ICE agent: “When Trump came in, DACA doesn’t exist anymore”
Undocumented students march for immigration rights. | AP

WASHINGTON, DC – On the same day that deported DACA recipient Juan Manuel Montes’ case is before a federal judge, the Cincinnati Enquirer is reporting that another DACA beneficiary from northwest Kentucky is facing imminent deportation.

Riccy Enriquez Perdomo, a two-time Deferred Action for Childhood Arrivals (DACA) recipient and mother of two U.S. citizen children, was arrested by Immigration and Customs Enforcement (ICE) agents last week.  She is being fast tracked for deportation despite her current DACA status.

Said Lynn Tramonte, Deputy Director of America’s Voice Education Fund: “It’s outrageous that the US Government is rushing to deport Riccy Perdomo, a mother of two and a DACA recipient.  One agency of the government has granted her permission to stay, while another agency of the same government is trying to deport her.  It’s cruel, unfair, and unacceptable.  The US Government needs to honor its word, and let Riccy go back to her life and her family immediately.”

Read more about Riccy’s case in this blog post from Van Le, Digital Media Manager with America’s Voice, and this article by Mark Curnutte of the Cincinnati Enquirer.  Le’s blog post is pasted in its entirely below.

“A Dreamer with active DACA status is being held by ICE and faces deportation in a new case that has national implications.

Riccy Enriquez Perdomo, a 22-year-old mother of two young children was arrested last week and has been held at four different locations since. ICE agents in Louisville, Kentucky, detained her last Thursday when Enriquez, confident in her legal status, went to an immigration office there to post bond for someone else who was eligible for release. ICE asked Enriquez for her information, then wrongly told her that she didn’t have DACA and arrested her.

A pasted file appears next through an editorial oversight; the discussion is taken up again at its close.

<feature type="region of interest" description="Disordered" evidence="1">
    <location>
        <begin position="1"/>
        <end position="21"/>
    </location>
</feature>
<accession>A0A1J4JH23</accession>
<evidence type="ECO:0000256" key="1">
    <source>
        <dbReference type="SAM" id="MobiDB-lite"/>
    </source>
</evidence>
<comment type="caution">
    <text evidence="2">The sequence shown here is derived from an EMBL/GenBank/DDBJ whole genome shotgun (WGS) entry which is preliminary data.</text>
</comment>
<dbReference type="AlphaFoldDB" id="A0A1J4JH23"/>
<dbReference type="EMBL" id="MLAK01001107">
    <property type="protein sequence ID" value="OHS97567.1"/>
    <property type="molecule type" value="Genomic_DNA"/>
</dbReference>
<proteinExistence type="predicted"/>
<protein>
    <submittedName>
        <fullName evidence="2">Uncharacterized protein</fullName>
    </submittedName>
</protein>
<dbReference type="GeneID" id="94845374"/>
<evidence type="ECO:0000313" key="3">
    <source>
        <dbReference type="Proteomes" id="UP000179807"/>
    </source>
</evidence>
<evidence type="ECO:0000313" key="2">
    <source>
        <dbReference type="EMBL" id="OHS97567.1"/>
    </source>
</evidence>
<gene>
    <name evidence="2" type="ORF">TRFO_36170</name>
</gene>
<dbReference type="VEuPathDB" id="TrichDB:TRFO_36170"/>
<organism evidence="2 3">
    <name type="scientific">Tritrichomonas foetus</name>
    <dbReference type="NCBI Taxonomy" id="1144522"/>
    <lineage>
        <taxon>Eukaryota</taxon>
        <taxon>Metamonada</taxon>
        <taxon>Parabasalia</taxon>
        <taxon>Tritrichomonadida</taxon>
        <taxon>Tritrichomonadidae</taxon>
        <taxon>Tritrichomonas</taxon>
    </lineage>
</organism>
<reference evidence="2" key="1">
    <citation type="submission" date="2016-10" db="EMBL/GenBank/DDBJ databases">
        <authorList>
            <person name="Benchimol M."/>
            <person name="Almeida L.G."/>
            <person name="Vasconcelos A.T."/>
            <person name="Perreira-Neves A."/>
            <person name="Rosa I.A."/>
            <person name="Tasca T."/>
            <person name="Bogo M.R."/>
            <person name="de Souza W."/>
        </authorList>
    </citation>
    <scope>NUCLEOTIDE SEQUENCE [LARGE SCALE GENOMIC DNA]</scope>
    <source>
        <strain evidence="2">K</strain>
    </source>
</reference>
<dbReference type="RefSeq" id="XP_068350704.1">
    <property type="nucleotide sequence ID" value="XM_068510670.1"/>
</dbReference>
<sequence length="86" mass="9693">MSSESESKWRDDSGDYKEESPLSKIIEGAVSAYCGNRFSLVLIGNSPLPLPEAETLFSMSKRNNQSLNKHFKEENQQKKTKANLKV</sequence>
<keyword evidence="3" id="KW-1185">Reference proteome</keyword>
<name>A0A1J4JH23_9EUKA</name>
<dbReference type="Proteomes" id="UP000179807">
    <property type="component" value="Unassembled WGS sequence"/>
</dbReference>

As brother-in-law, Robert Cote, told Cincinnati.com, “We called ICE in Chicago, and the person there told us, `When Trump came in, DACA doesn’t exist anymore.’ I couldn’t believe they told me that.”

Enriquez came to the U.S. when she was nine, lives in Florence, Kentucky, is married, and has been approved for DACA twice – first in 2015, followed by a renewal in January 2017. Her children are ages five and 11 months, and she was employed at Amazon in Hebron, Kentucky, until the birth of her infant son, Rony.

This is not the first time that ICE has resorted to shady tactics when it comes to Dreamers who have DACA. A DACA-mented Dreamer from San Diego has just been granted a trial after being deported to Mexico; Juan Manuel Montes says that ICE picked him up for no reason and drove him across the border in the middle of the night, while ICE claims that he left the country on his own. Earlier this year, Daniel Ramirez – who also had active DACA –was detained for six weeks after ICE said that he was a gang member when he wasn’t. Furthermore, ICE’s questionable maneuvers are happening at a time when DACA is fighting for its life; advocates expect that Donald Trump will terminate the program by September 5, the deadline given by a lawsuit threat from Texas. Between ICE’s tactics and the threat to DACA itself, Dreamers across the country may be in greater danger of deportation than they have been in years.

Enriquez’s family, meanwhile, continues to fight to see her, even though ICE has moved her again and is not telling her family where. The family is working with a local attorney as well as the National Immigration Law Center, who is also representing Juan Manuel Montes in his San Diego case. Advocates are planning to ask for help from Sens. Richard Durbin, D-Ill., Rob Portman, R-Ohio, and Sherrod Brown, D-Ohio.”


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